Bandwidth works normally again after a cyberattack



Raleigh technology company Bandwidth, a maker of software for voice and text communications over the Internet, said its services are operational again following a cyberattack that caused blackouts earlier this week.

Bandwidth suffered a DDoS attack last weekend – or a distributed denial of service – that caused several days of trouble for the business and ultimately affected work phone lines across the country.

These problems continued to reoccur sporadically until Wednesday evening, Bandwidth spokesman David Doolittle said in an email.

“We saw intermittent disruptions last night around 7:30 to 9:00 pm Raleigh time, but since then our technical teams have been reporting normal network operations with a successful call,” he said.

Bandwidth is one of the largest providers of VoIP technology in the country, which helps businesses connect phones and messaging to customers over the Internet. The company provides key services that make phone calls possible on platforms such as RingCentral, Google, and Zoom. It also helps many 911 emergency services to handle call traffic.

A DDoS attack is a flood of bogus requests and traffic to a company’s website or service. The demands can overwhelm a business, preventing normal users from accessing its services, according to CompTIA, a nonprofit trade association for the information and technology profession.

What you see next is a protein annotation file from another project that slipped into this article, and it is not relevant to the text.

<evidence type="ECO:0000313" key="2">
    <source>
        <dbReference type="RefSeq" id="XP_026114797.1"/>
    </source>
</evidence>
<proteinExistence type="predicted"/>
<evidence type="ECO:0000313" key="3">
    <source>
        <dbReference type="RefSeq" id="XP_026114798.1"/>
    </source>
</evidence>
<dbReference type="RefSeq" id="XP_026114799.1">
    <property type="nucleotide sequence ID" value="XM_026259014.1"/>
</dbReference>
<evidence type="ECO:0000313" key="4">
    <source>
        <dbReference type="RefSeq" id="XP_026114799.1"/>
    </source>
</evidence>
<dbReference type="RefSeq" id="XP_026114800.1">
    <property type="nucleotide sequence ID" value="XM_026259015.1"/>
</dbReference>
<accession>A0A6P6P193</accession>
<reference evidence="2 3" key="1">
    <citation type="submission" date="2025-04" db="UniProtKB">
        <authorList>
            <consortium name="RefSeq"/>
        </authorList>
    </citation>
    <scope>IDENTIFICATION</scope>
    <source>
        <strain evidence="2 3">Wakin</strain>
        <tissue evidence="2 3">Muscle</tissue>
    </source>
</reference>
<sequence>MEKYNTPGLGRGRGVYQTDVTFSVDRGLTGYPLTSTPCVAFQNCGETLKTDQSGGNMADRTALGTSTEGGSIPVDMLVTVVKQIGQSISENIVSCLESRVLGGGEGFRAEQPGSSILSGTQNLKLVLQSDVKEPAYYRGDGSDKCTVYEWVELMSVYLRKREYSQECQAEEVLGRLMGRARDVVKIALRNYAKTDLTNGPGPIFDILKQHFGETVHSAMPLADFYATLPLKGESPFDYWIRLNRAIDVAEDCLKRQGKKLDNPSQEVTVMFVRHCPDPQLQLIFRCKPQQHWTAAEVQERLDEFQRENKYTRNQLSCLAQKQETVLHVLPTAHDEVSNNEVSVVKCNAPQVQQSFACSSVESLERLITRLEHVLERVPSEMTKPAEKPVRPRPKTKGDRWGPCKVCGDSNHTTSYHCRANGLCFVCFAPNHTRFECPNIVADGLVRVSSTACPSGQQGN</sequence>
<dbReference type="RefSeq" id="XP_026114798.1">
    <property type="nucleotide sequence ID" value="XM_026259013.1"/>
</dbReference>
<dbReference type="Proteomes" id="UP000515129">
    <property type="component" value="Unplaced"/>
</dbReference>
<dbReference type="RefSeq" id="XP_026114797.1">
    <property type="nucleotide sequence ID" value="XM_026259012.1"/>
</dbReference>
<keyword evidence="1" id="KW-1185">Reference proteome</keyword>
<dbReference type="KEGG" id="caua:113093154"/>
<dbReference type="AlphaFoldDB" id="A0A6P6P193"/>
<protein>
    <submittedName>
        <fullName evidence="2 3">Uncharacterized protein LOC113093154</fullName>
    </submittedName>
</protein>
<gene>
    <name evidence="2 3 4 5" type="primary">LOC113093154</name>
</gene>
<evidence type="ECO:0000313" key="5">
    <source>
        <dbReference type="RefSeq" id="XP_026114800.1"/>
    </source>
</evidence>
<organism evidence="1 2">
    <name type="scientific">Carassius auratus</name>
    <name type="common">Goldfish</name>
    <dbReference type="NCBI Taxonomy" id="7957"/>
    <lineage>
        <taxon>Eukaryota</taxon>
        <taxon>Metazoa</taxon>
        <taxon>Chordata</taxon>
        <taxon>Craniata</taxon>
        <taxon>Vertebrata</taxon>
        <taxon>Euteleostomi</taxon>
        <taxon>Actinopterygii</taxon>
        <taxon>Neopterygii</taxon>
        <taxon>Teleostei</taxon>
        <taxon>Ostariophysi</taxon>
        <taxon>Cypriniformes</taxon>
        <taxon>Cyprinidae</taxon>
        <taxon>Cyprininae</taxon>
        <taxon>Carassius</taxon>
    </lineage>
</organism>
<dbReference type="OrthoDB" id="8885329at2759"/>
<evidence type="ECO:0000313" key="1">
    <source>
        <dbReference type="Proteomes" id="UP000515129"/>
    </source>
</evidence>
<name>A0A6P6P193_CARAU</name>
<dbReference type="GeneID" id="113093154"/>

Company CEO David Morken confirmed the attack with an apology to customers on Tuesday.

“Bandwidth and a number of critical communications service providers have been targeted by an ongoing DDoS attack,” he said. “While we have mitigated most of the intentional damage, we know that some of you were significantly affected by this event. For that, I am very sorry.

Several VoIP providers have been affected by DDoS attacks in recent weeks, including Voip.ms in Canada and VoIP Unlimited in England.

On Wednesday, the Federal Bureau of Investigation said it was in communication with Bandwidth about the attack.

“The FBI is aware of reports of a DDoS attack involving bandwidth,” Shelley Lynch, spokeswoman for the Charlotte Division of the FBI, said in an email. “We are monitoring the situation and have been in contact with the company.”

In the attack on Voip.ms, a ransom was involved. The perpetrators of the attack on Voip.ms demanded that the company pay 100 bitcoins, or roughly $ 4.2 million, to stop the DDoS attack, ArsTechnica reported.

It is not known if a ransom was involved in the bandwidth attack, or if the same people were suspected in all three attacks. Bandwidth declined to comment on details of the attack.

This story was produced with the financial support of a coalition of partners led by Innovate Raleigh as part of an independent journalism scholarship program. The N&O retains full editorial control of the work. Learn more; go to bit.ly/newsinnover

This story was originally published September 30, 2021 4:46 pm.

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Zachery Eanes is the Innovate Raleigh reporter for The News & Observer and The Herald-Sun. It covers technology, startups and large companies, biotechnology and education issues related to these fields.


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